ATLANTA - State lawmakers from Richmond and Columbia counties might have passed several local bills during the recently completed General Assembly session, but the biggest - and most contentious - issues that could have come before area legislators remained off the table this year.
Among Columbia County's lawmakers, it was not taking up a proposed consolidation plan that county officials wanted.
For Augusta, it was the annual debate about whether the legislative team should lead changes over how the local government acts.
Sen. J.B. Powell, D-Blythe, announced before the start of the session that he planned to introduce a bill to allow Augusta residents to decide whether a county commissioner should be allowed to abstain from voting and whether the mayor should have veto powers.
He never introduced the legislation, saying there was a lack of support for it among delegation members.
Sen. Ed Tarver, D-Augusta, pointed out that while legislators were in session, a Richmond County judge ruled that Augusta Mayor Deke Copenhaver could decide whether to count abstentions as no votes.
"I'd like to see what the result of that is," Mr. Tarver said.
Rep. Sue Burmeister, R-Augusta, who has championed the change in previous years, said she also is willing to wait and see how the issues are worked out among local officials.
"Ideally, I would really want the commission to develop a resolution to present to the state delegation to say, here - these are the changes that the majority of us have agreed on that we need," she said. "I think there needs to be a change in our charter that needs to be done at the state level."
Under one local bill that did survive this year, Augusta's sheriff, Superior Court clerk, State Court solicitor, district attorney and Superior Court judge jobs all received paycheck increases. The salaries' legislation easily passed, unlike a similar measure that got derailed last year because it also included extra money for the mayor and county commissioners.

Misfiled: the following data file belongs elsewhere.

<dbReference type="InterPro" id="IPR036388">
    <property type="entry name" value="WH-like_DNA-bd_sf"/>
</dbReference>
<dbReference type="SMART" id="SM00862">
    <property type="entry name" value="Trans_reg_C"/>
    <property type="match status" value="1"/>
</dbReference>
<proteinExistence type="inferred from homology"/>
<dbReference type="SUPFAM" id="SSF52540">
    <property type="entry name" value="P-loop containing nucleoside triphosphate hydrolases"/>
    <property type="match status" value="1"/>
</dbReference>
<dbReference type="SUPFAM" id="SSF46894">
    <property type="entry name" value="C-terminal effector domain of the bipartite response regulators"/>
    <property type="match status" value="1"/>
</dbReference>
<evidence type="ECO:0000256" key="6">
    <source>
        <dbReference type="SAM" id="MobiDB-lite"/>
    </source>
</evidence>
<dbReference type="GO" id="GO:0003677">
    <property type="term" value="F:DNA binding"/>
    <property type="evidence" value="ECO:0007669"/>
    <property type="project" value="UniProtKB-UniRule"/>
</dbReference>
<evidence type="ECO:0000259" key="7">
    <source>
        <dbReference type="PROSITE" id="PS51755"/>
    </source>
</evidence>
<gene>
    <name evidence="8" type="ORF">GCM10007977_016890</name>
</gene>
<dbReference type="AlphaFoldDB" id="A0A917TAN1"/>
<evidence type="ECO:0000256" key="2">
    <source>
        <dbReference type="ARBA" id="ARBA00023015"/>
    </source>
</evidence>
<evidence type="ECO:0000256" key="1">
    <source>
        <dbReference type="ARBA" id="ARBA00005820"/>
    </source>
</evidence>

The Georgia Medical Center Authority, which is trying to build up the area's biomedical industry, will have the power to issue and purchase bonds, under another bill.
That legislation also clarified that the authority is a statewide entity instead of one specifically based in Augusta, raising some concerns that the body could move away.
Mrs. Burmeister said those worries are unfounded, adding that the bonding power could help attract more companies.
A second chance for voters to decide whether to accept an economic development tool also passed this session.
Under a bipartisan Augusta bill, commissioners can designate certain parts of town that need help as "tax allocation districts." Bond sales will finance infrastructure improvements, and the debt will be paid off by increases in property taxes generated by new projects.
Last year, the districts got buried on an unpopular referendum ballot that included separate jail and sports arena requests, lawmakers said.
"That was the primary thing that I wanted to see pass, because those tax allocation districts stand to be a huge benefit to the community," Mr. Copenhaver said.
Reach Vicky Eckenrode at (404) 681-1701 or email@example.com.
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